A few days after print publication, Knight's syndicated newspaper column, which moves twice a week, will be posted. The most recent will appear at the top.

Thursday, January 24, 2013

Go slow: Fracking requires caution, balance

Bill Knight column for Thurs., Fri., or Sat., Jan. 17, 18 or 19

When the movie “Promised Land” was released this month, one was tempted to repeat the tagline from 1972’s horror flick “The Last House on the Left”: “Keep repeating ‘It’s only a movie... It’s only a movie’...”

But it’s worse.

People on both sides of the fracking debate cringe at “Promised Land,” the Matt Damon drama about fracking advocates trying to get a depressed rural area to sign over drilling rights. Fracking supporters say the film’s unfair; fracking opponents say it doesn’t go far enough.

Maybe it’s no wonder that Illinois’ legislature seems stymied.

However, if doing nothing avoids disaster, that’s good.

Unlike other states that rushed to comply with industry, Illinois has time. Fracking hasn’t actually started here, despite thousands of leases signed in downstate’s New Albany shale formation, which extends through Indiana, Kentucky and Tennessee.

“We should not start fracking in this state until tight regulations are in place that protect our communities, resources and economy,” says Josh Mogerman, a spokesman with the Natural Resources Defense Council (NRDC), “and we should take the time to ensure those regs avoid the mistakes of our neighbors.”

Fracking is the practice of drilling thousands of feet into rock, fracturing ancient formations, and injecting huge amounts of water, sand and undisclosed chemicals at high pressure to crack open pockets of oil and natural gas trapped there. One well reportedly needs up to 7 million gallons of water, plus 400,000 gallons of additives, from lubricants to solvents. Boron, chromium and other hazardous chemicals may be used, and, as the journal Nature reported, researchers found that methane leaks resulting from the process pose problems, too.

In Springfield, Senate Bill 3280, a measure of baby steps to begin to regulate fracking, passed in April, but when it moved to the House it was amended to essentially delay fracking until more is known.

“Standards and sound regulations do not cost jobs,” says Henry Henderson, Midwest NRDC Director. “They protect the economy, spur innovation and create manufacturing jobs. A nascent industry under significant public scrutiny, like fracking, cannot move forward if it is plagued by water and air contamination, as well as destruction of resources, property and communities.”

Still, Illinois’ Chamber of Commerce recently issued a glowing analysis, claiming that fracking could mean up to 47,000 new jobs in Illinois and generate $10 billion.

“The ‘comprehensive look’ is, by its own description, narrow and divorced from any really meaningful context,” Henderson said. “The report assumes that shale gas drilling will occur in an accident-free world, without environmental impacts of any kind. That simply has not been the case in any of the other states.”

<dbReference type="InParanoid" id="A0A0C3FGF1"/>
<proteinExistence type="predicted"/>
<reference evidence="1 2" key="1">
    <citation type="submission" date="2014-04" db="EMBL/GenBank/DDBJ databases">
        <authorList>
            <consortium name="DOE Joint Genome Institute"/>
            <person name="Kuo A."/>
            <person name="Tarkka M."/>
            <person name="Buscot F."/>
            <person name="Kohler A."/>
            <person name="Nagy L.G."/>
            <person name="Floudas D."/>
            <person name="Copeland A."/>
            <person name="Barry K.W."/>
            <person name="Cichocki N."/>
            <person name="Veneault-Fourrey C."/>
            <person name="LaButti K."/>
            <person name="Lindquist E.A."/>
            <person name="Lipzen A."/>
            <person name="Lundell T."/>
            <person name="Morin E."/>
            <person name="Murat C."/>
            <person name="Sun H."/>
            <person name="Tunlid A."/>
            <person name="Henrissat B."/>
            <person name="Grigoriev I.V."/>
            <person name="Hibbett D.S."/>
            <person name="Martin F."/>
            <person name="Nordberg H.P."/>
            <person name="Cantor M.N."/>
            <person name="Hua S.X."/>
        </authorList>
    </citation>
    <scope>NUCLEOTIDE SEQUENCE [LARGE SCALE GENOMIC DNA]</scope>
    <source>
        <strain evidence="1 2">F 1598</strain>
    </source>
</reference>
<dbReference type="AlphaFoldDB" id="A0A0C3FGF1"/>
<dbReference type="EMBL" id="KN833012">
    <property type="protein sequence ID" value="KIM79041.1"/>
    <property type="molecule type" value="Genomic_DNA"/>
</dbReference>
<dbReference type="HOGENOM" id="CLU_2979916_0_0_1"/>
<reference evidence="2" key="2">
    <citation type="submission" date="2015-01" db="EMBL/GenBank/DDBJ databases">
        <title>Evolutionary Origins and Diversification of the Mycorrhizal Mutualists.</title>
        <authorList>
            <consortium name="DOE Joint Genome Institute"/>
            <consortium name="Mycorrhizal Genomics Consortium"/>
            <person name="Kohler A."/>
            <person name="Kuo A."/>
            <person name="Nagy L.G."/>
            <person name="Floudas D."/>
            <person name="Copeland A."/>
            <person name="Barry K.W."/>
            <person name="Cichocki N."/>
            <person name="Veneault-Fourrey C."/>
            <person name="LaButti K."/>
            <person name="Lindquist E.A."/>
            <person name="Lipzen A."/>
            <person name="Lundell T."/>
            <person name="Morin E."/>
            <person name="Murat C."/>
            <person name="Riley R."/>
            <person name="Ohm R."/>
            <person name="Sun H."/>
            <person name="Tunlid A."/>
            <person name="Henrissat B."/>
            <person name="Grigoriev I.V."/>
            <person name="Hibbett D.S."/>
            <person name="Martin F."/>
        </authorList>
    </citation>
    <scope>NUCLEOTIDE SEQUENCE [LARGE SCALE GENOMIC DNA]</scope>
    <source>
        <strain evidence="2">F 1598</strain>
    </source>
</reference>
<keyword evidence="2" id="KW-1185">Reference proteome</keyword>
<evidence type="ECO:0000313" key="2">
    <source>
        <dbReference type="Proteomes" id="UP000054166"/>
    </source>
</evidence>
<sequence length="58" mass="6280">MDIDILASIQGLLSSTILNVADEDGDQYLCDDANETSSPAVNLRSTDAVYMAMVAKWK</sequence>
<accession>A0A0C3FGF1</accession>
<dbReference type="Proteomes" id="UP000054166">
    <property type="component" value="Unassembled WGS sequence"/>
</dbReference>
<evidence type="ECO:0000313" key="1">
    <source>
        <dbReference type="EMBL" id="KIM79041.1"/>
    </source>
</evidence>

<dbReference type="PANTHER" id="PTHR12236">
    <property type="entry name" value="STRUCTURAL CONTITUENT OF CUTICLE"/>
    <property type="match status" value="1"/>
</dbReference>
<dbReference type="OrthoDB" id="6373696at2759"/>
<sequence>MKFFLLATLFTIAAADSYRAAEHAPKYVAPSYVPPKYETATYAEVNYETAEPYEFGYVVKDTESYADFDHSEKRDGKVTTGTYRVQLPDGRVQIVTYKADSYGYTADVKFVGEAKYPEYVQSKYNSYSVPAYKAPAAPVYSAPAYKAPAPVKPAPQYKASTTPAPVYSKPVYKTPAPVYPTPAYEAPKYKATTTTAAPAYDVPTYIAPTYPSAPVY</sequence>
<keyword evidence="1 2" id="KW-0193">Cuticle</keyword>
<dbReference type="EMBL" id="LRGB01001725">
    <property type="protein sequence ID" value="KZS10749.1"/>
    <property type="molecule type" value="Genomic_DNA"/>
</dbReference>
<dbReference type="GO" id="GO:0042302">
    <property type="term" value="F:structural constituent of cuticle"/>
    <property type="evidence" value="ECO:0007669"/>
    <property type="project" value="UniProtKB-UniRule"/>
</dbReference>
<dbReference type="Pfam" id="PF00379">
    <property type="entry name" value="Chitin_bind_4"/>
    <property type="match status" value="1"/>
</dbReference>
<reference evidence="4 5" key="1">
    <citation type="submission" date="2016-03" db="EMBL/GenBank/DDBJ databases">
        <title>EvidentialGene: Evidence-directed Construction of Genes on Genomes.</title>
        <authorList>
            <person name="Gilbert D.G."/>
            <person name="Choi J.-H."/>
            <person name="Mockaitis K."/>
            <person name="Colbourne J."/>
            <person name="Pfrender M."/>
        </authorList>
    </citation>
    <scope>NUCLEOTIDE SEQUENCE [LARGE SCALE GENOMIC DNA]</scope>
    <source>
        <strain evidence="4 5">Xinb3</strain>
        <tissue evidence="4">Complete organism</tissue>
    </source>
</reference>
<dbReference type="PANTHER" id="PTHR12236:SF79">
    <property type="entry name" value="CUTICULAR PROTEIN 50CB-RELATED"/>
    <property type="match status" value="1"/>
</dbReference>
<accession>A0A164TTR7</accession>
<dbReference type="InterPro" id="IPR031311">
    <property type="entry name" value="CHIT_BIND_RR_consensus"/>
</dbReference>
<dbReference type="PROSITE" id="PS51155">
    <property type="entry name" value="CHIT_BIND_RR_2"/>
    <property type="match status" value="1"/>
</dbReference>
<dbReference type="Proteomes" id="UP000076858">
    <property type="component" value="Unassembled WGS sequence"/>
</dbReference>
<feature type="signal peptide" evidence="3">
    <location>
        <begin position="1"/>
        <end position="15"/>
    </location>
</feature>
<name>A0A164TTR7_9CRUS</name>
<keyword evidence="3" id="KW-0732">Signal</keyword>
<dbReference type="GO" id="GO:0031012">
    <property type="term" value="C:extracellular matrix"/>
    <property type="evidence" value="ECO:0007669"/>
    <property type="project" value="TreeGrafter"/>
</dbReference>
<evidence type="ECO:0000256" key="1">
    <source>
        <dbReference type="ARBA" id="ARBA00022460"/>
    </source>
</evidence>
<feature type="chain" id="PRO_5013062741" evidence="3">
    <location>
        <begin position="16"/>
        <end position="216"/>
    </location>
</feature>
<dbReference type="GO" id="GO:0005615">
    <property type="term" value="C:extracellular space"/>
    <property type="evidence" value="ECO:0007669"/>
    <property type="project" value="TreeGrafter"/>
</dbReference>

In fact, the 28-page report concedes that fracking is “unproven” and notes that the analysis “does not include,” among other things, “the effect of land leases and royalty payments; the potential impacts on other forms of energy such as coal, oil or electricity; the economic costs of any pass-through rates, regulations or taxes that producers or customers could be required to pay; any environmental impacts, costs or benefits,” much less the kind of jobs they envision.

“Members of the public are generally very poorly informed,” said Illinois Geologic Survey Director Don McKay, who’s cautious.

“The porosity of the [New Albany] shale is below the threshold of shale in Marcellus [the Pennsylvania/New York formation being drilled]. Marcellus is about 3% porous; ours is more like 1%. Another aspect is that the shale here was deposited in a marine setting, which means it was not buried as deeply, or ‘cooked’ at such depth, so there’s not as much gas created.”

Since a compromise agreeable to all parties seems unlikely, a more sensible approach is to go slow but sure. After all, elsewhere, promised jobs didn’t materialize in Ohio (according to Republican Gov. John Kasich), ground water in Colorado was contaminated, and 100 aquifers in Pennsylvania have been polluted. Even small earthquakes have been tied to fracking.

Besides risks to the environment, fracking can pose dangers to the public health, is shrouded in secrecy, has little enforcement where it operates, and could threaten livestock and crops. Health consequences range from headaches and blisters to rashes and tumors; industry test results are kept confidential (some states where disclosure is required have seen little transparency – unsurprising since ExxonMobil drafted model legislation, according to Bloomberg News); regulation is inadequate (Wyoming has 12 inspectors for 55,000 gas wells); and agriculture may be jeopardized (the Environmental Protection Agency is studying the impact on water but not fracking’s effects on plants or animals – or the people who consume them).

The General Assembly must not get stampeded. Illinois needs a balance between environmental safety and economic development.

Meanwhile, instead of “Promised Land,” check out 2010’s Oscar-nominated documentary “Gasland.”

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